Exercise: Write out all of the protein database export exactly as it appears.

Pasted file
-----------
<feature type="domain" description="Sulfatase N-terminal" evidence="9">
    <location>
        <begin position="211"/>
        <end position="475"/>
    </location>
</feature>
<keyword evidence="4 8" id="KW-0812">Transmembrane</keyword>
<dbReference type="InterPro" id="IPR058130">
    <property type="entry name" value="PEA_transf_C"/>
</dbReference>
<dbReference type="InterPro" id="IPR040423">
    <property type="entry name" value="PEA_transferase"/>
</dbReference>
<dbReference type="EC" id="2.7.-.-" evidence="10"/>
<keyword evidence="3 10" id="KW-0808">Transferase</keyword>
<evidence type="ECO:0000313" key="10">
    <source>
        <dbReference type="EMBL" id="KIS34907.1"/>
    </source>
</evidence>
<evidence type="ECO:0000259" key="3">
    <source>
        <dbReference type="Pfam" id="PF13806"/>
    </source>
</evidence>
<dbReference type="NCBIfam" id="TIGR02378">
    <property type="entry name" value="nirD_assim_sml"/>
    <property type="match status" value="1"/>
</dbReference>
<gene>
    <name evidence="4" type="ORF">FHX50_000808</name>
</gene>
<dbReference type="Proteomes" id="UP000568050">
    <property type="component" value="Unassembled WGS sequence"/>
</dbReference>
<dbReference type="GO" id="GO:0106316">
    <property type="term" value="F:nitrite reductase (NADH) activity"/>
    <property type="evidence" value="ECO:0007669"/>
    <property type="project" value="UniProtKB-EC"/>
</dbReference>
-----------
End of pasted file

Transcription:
<feature type="domain" description="Sulfatase N-terminal" evidence="9">
    <location>
        <begin position="211"/>
        <end position="475"/>
    </location>
</feature>
<keyword evidence="4 8" id="KW-0812">Transmembrane</keyword>
<dbReference type="InterPro" id="IPR058130">
    <property type="entry name" value="PEA_transf_C"/>
</dbReference>
<dbReference type="InterPro" id="IPR040423">
    <property type="entry name" value="PEA_transferase"/>
</dbReference>
<dbReference type="EC" id="2.7.-.-" evidence="10"/>
<keyword evidence="3 10" id="KW-0808">Transferase</keyword>
<evidence type="ECO:0000313" key="10">
    <source>
        <dbReference type="EMBL" id="KIS34907.1"/>
    </source>
</evidence>
<evidence type="ECO:0000259" key="3">
    <source>
        <dbReference type="Pfam" id="PF13806"/>
    </source>
</evidence>
<dbReference type="NCBIfam" id="TIGR02378">
    <property type="entry name" value="nirD_assim_sml"/>
    <property type="match status" value="1"/>
</dbReference>
<gene>
    <name evidence="4" type="ORF">FHX50_000808</name>
</gene>
<dbReference type="Proteomes" id="UP000568050">
    <property type="component" value="Unassembled WGS sequence"/>
</dbReference>
<dbReference type="GO" id="GO:0106316">
    <property type="term" value="F:nitrite reductase (NADH) activity"/>
    <property type="evidence" value="ECO:0007669"/>
    <property type="project" value="UniProtKB-EC"/>
</dbReference>